For all its moral philosophising, Unavowed never strays into overly academic territory. That, again, comes back to the stellar dialogue that keeps the game grounded in humanity. It’s thoughtful, often funny, and always written and delivered in a way that comes across as completely natural.
You’re surrounded by an eclectic bunch of supernatural detectives: a stoic, centuries-old half-jinn; a wisecracking fire mage; a spirit medium who’s always accompanied by a happy-go-lucky ghost child that only he can see; and a no-nonsense Staten Island police detective. Each is a complex, well-rounded character in their own right, and they make a story as outlandish as Unavowed feel real.
The varied cast also lends itself to one of Unavowed‘s more unique elements, at least within the adventure game space: a party system. For each new case, you get to choose which two of your four allies accompany you, and that in turn affects how events play out—not just story-wise, but in terms of the puzzles as well. Each other member of Unavowed has a couple of unique skills at their disposal; because of this, puzzles can change quite dramatically depending on who’s with you. The ultimate goal remains the same, but you’ll find different clues with Logan’s ability to talk to ghosts than with Eli’s fire-reading or Vicky’s detective savvy.
Beyond simply offering more variety for repeat playthroughs, the party system also makes each case feel much more personal, and builds those all-important relationships. The more time you spend with certain characters, the more you’ll learn about them, and the more they’ll make an impact on you. It would have been very easy for this sort of structure to dehumanise characters—to turn them into nothing more than items, which is, mechanically, how they function—but instead, the thoughtful implementation makes the cast even more relatable.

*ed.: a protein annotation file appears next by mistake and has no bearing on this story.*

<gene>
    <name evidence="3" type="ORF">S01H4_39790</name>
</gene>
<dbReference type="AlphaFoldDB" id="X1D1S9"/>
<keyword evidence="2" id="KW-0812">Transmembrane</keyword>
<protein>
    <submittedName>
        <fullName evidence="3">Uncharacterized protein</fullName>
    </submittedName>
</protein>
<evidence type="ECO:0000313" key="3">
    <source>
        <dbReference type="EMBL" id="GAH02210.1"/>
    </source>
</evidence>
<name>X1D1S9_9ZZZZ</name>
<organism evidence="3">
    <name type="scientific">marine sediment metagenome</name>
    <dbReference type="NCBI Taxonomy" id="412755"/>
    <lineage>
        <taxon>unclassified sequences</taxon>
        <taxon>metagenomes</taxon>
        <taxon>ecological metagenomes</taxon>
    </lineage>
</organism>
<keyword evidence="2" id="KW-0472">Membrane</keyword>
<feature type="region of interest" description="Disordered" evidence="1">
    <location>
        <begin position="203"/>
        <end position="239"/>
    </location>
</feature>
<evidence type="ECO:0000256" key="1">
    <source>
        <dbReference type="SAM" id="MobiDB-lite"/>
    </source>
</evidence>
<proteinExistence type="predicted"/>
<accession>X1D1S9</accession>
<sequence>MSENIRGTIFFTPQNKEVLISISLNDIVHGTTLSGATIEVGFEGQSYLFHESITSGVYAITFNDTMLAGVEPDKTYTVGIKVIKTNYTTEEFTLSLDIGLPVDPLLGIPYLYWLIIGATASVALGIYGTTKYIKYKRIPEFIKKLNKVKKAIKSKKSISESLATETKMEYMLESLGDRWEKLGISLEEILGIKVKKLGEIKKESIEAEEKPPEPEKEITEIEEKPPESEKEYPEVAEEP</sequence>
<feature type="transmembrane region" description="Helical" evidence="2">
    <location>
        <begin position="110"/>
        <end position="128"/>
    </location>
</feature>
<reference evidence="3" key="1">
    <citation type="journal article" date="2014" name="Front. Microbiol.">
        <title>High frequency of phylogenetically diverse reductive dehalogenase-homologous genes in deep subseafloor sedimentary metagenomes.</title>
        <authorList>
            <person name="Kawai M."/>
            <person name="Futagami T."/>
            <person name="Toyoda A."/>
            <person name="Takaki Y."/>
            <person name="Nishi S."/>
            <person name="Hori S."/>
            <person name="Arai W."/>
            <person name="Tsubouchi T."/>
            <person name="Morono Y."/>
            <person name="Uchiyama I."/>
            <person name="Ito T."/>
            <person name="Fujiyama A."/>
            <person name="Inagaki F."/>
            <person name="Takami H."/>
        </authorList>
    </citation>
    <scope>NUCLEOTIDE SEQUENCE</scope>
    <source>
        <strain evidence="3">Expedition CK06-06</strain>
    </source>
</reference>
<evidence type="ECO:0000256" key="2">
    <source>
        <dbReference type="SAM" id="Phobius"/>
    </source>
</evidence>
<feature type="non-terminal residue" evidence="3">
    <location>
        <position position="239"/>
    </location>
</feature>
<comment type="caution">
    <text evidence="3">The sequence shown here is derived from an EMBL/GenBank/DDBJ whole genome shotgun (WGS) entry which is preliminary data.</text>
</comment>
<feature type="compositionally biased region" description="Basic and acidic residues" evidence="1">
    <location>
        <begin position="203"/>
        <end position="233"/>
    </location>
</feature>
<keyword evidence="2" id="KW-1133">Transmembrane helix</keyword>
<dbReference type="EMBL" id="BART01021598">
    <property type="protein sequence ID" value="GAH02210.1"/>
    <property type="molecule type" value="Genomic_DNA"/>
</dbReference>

The puzzles themselves mostly find the right balance between being thought-provoking without being obtuse. A lot of older adventure games are infamous for the bizarre logical leaps you’d need to make if you wanted to solve a puzzle without resorting to trial and error. Unavowed tends to avoid that sort of moon logic. A couple of puzzles stumped me because I wasn’t entirely sure what was being asked of me, but for the most part, solutions are never too far away, so long as you’re observant.
The final touch is just how beautifully presented the whole game is. With its low-resolution but detailed pixel aesthetic, every scene looks like a painting. That’s especially impressive when the more fantastical elements come out to play; exploring a island of ice floating high above the New York skyline, while ominous, orange-tinged clouds hang low in the backdrop, is a surreal experience indeed. An atmospheric soundtrack rounds that out, perfectly carrying the emotion and excitement that runs through every scene.
In short, Unavowed is an excellent game. It’s obviously made with old-school point and click fans in mind, but it never gets trapped in the more archaic elements of the genre. It all comes together to deliver a gripping urban fantasy adventure that effortlessly balances philosophical depth with humour and humanity.
|Score: 4.5 stars|
|Genre: Point and click, adventure|
|Developer: Wadjet Eye Games|
|Publisher: Wadjet Eye Games|
|Platforms: PC (reviewed)|
|Release Date: 9 August 2018|
|The publisher supplied a copy of the game for this review.|